Good Omens: So Many Versions… (By the Cover)

There are so many variations of covers for Good Omens that I couldn’t rest easy just picking one. So, instead, we’re going to have a look at a few of them. After a thorough analysis of them, we’ll find out which one works the best.

First up is the simplest.

Simple and clean

At first glance, there isn’t a lot to talk about here. It’s mostly just credits, the title, and a small illustration. But there are a few more details here that you may have missed.

First of all: the backgrounds. These aren’t just made to make the characters pop. They’re symbolic of the dual-sided nature of these characters. Aziraphale, the angel, is surrounded by darkness despite being drawn as pure and white as snow. Meanwhile, Crowley, the demon drawn in black, is surrounded by white, hinting that there is some level of purity to him beneath the surface.

Then there is what each character is holding. Aziraphale, a red book, Crowley, a cup of red wine. These are the only two colors that both versions of the cover share. Coincidentally, they are also two items that tie these two characters together. In the book, the angel and demon share wine and they both share a book into ‘The Nice and Accurate Prophecies of Agnes Nutter, Witch’, which is likely the book Aziraphale is reading (although it also may not be, given his calm and happy expression).

So, this cover doesn’t have much. But it could be interpreted to have more depth than it appears. Plus, it’s nice, clean, and pleasing on the eyes.

Unlike this one.

This is the highest quality image
I could find

Okay. This version isn’t necessarily terrible. But it isn’t exactly all that pleasing to look at, either. The illustrations, while well-done, is a bit… cramped. And the character’s heads are much too big for their tiny bodies.

Let’s break down the obvious. Firstly, in the top right and left corners of the page, we’ve got Aziraphale and Crowley respectively. Aziraphel is surrounded by books, as he owns a book shop, and Crowley… is holding a card and has his name spelled out beneath him? Gee, what interesting and subtle hints as to his identity.

In between them is a drawing of an angel and a demon, likely symbolizing their true identities (note: the angel is on Crowley’s side while the demon is on Aziraphale’s, which could hint at the similarities between the two). At the bottom of the page, between them, is the Anti-Christ, the most important player in the story (what’s wrong with his face?) Surrounding him are little depictions of shadows backdropped by flames, likely the armies of hell.

Again: this cover isn’t bad. It is still a somewhat clever and interesting depiction of the story held within the pages beneath it. But it’s so cramped that it’s hard to focus on anything. Not to mention how odd and unappealing the characters look. Honestly, if I saw this, I’d have stayed away from this book, not gone towards it.

Thankfully, there is another version. And this one is pretty solid.

How much time in Photoshop
did it take to make this? Probably
an impressive amount.

Now, yes, this may be seen as cheating. This is another case of a publisher slapping the movie/TV show poster onto the cover to make it more easily recognizable for people who watched the film version first. It may as well have the actor’s names plastered beneath their characters.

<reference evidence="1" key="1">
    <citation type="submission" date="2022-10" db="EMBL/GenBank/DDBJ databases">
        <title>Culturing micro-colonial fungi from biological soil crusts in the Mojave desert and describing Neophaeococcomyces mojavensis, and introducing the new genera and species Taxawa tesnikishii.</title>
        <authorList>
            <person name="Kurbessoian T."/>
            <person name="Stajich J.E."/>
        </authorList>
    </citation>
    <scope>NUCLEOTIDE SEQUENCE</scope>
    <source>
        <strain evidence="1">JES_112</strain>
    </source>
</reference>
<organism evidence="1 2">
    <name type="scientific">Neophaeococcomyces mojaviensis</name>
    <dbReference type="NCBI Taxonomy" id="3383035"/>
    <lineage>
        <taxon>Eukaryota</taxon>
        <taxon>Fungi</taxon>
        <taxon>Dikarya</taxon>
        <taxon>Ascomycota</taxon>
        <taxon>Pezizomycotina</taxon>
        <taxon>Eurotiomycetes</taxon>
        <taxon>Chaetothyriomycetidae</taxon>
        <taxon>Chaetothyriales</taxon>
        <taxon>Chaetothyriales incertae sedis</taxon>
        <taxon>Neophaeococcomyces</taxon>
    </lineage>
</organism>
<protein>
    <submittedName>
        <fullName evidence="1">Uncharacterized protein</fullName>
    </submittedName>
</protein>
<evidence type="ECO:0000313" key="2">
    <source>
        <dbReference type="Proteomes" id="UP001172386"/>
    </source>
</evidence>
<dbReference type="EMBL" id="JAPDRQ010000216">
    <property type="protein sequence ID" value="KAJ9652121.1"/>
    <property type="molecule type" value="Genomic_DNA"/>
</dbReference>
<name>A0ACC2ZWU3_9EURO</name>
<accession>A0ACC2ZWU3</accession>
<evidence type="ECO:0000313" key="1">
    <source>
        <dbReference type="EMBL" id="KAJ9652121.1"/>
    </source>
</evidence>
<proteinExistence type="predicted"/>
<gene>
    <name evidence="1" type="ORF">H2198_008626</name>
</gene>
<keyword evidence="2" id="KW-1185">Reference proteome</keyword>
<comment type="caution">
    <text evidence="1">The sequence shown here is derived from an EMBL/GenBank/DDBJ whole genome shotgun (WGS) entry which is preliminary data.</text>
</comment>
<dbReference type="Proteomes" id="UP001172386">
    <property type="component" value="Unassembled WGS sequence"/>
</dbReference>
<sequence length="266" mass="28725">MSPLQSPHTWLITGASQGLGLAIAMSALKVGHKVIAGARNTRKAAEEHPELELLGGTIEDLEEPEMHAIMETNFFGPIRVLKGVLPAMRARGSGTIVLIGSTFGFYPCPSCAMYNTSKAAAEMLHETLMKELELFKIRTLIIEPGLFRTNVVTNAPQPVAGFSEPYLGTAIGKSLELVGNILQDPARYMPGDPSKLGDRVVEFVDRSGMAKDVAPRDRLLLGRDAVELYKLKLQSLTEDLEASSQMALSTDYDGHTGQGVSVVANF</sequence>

But fuck me, dude, this cover is so damn good! It’s simple, it’s clean, and it’s pleasing to look at!

From left to right, we’ve got Aziraphale and Crowley. One look at them gives you all you need to know about their characters. Aziraphale is poised, composed, and proper. Crowley is casual, relaxed, and probably mischievous. However, despite their differences, the two sit close, shoulder-to-shoulder, conveying the fact that they are allies in the adventure contained within the pages.

Their surroundings hint at their true natures. Aziraphale’s side of the earth is lush, green, and peaceful. Meanwhile, Crowley’s side is a charred, burning hellish nightmare. Perfectly suited for an angel and a demon.

It’s worth noting, however, that the hellfire covers 3/4ths of the page while the calm blue sky only covers 1/4th of it. A clever little hint as to the approaching battle between heaven and hell, perhaps?

Sitting between them is a simple tree with a single apple hanging over Aziraphale’s head. This hints at the shared origin of these characters. How Aziraphale was the guardian of the Garden of Eden and Crowley was the snake. Interestingly, a divine apple hangs over Aziraphale’s head while there is none over Crowley, likely hinting at their involvement in the old Bible tale while also serving as a subtle hint as to their identities of angel and demon.

However, I do feel that this sort of detracts from the presentation of the characters presented by the previous covers. There’s nothing to hint at the similarities the two share, such as Aziraphale’s mischievous nature and Crowley’s kindness. It presents it more like ‘opposites attract’ rather than showing that these two aren’t as different as they appear, which is why they get along so well in the first place.

Still, this is my favorite version of the cover. Yes, it’s a TV tie-in cover. But it’s a very nice one to look at. So, if I had to have one on my shelf, it would probably be that one.

Although the first pair isn’t all that bad either.


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